CHINA has become Australia's biggest source of approved foreign investment for the first time after a $12.4 billion splurge on real estate in the last financial year.
Chinese investors planned to spend $27.7b here, according to the Foreign Investment Review Board (FIRB) annual report, issued on Thursday, overtaking United States investors who were approved to spend $17.5b.
Investments in real estate accounted for almost half China's total, with its $12.4b approved investment more than twice the amount spent by the Americans on real estate.
The Abbott government has proposed tough new rules on foreign investment in residential property and ordered one Chinese buyer to sell a $40 million mansion that was bought illegally.
The FIRB figures tally approved investment rather than actual investment and may understate US investment due the higher threshold that exists for US investment compared with China under the existing trade rules.
While China has topped the US for annual approvals, the US, Great Britain and Japan still have greater accumulated investment in Australia than China.
The statistics did not give a breakdown of the residential investments by country but did reveal the number and value of property transactions almost doubled from 11,668 transaction to 23,054 in 2013-14.
The value of proposed investment in residential real estate increased to $34.7b, up from $17.2 billion.
Investment in newly developed homes was up 200 per cent to $25.8b, while investments in existing homes - that can only legally be bought by temporary residents in Australia - was up 32pc to $7b.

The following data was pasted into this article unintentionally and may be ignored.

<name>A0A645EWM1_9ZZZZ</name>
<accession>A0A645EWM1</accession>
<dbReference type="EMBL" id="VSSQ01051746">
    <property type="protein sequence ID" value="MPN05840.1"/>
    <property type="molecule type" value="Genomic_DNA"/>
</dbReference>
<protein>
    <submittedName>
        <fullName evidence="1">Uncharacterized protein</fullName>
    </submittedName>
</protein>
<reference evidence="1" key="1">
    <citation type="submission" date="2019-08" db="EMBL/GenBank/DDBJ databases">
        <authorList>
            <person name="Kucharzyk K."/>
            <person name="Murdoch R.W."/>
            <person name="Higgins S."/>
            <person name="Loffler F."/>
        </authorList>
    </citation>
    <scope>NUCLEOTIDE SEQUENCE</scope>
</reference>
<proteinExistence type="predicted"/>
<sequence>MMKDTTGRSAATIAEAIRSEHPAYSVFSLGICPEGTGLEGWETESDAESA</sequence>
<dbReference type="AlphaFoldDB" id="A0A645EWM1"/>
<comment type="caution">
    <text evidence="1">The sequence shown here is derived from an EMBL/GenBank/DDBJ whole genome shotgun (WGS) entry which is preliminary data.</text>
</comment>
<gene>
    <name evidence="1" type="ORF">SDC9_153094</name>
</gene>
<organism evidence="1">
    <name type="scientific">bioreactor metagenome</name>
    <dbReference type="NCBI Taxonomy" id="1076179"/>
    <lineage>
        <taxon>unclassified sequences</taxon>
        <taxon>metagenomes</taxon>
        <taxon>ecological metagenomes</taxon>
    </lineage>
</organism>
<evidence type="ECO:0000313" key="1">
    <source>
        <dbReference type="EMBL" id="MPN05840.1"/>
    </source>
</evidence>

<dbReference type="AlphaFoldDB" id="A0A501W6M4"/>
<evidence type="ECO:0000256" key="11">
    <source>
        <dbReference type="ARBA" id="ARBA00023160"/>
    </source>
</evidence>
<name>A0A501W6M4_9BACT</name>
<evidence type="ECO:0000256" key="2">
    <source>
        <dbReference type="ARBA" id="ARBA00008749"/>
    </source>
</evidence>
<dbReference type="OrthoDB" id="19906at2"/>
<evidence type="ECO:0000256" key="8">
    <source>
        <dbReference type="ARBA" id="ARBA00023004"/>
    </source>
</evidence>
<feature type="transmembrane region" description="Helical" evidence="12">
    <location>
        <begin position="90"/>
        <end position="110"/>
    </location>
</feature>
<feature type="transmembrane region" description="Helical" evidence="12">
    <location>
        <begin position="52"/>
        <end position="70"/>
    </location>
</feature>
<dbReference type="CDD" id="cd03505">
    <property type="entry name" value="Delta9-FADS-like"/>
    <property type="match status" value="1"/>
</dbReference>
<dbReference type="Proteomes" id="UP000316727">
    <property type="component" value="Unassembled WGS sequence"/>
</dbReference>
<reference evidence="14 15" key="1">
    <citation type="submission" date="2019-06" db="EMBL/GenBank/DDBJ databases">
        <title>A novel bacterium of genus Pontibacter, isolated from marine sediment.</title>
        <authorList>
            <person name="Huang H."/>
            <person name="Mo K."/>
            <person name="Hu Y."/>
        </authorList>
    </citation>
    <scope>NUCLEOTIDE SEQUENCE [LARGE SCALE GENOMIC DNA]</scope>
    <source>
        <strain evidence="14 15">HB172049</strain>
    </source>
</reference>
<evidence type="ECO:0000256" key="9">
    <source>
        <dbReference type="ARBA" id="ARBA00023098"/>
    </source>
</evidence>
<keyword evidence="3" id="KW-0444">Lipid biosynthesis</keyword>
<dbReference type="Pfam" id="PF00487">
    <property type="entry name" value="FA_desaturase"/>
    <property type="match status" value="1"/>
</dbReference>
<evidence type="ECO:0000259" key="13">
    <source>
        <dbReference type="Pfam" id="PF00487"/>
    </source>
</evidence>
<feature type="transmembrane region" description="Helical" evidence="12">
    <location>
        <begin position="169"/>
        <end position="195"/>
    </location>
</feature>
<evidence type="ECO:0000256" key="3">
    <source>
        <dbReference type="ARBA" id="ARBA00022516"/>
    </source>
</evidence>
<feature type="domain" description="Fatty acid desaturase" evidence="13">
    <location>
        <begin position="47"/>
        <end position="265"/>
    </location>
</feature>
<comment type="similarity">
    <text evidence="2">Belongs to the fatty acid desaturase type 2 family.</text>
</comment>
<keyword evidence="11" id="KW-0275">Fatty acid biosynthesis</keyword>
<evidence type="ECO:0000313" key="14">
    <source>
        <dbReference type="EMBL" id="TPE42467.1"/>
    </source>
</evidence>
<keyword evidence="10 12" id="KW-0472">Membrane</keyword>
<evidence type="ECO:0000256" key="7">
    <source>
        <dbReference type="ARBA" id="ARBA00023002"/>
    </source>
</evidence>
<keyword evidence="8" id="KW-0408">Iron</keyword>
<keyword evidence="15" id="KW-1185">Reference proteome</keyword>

The report showed a substantial increase in the number and value of foreign investors buying existing residential properties, up almost $3 billion. Commercial real estate investment also increased to $39.9 billion from $34.8 billion.
The government is close to finalising proposed new fees for foreign investors buying Australian property, which Mr Hockey had described would "restore confidence" in the foreign investment system which had not prosecuted anyone for breaching the rules since 2006.
The proposed new rules would impose a $5000 application fee on any foreign investors looking to buy a property under $1 million, rising $10,000 for every extra $1 million in the purchase price.
There would also be a new register to track the origin of foreign investment in residential and agricultural property.
If foreign investors breach the rules, the government has flagged fining them up to 25pc of the value of the property and forcing them to sell.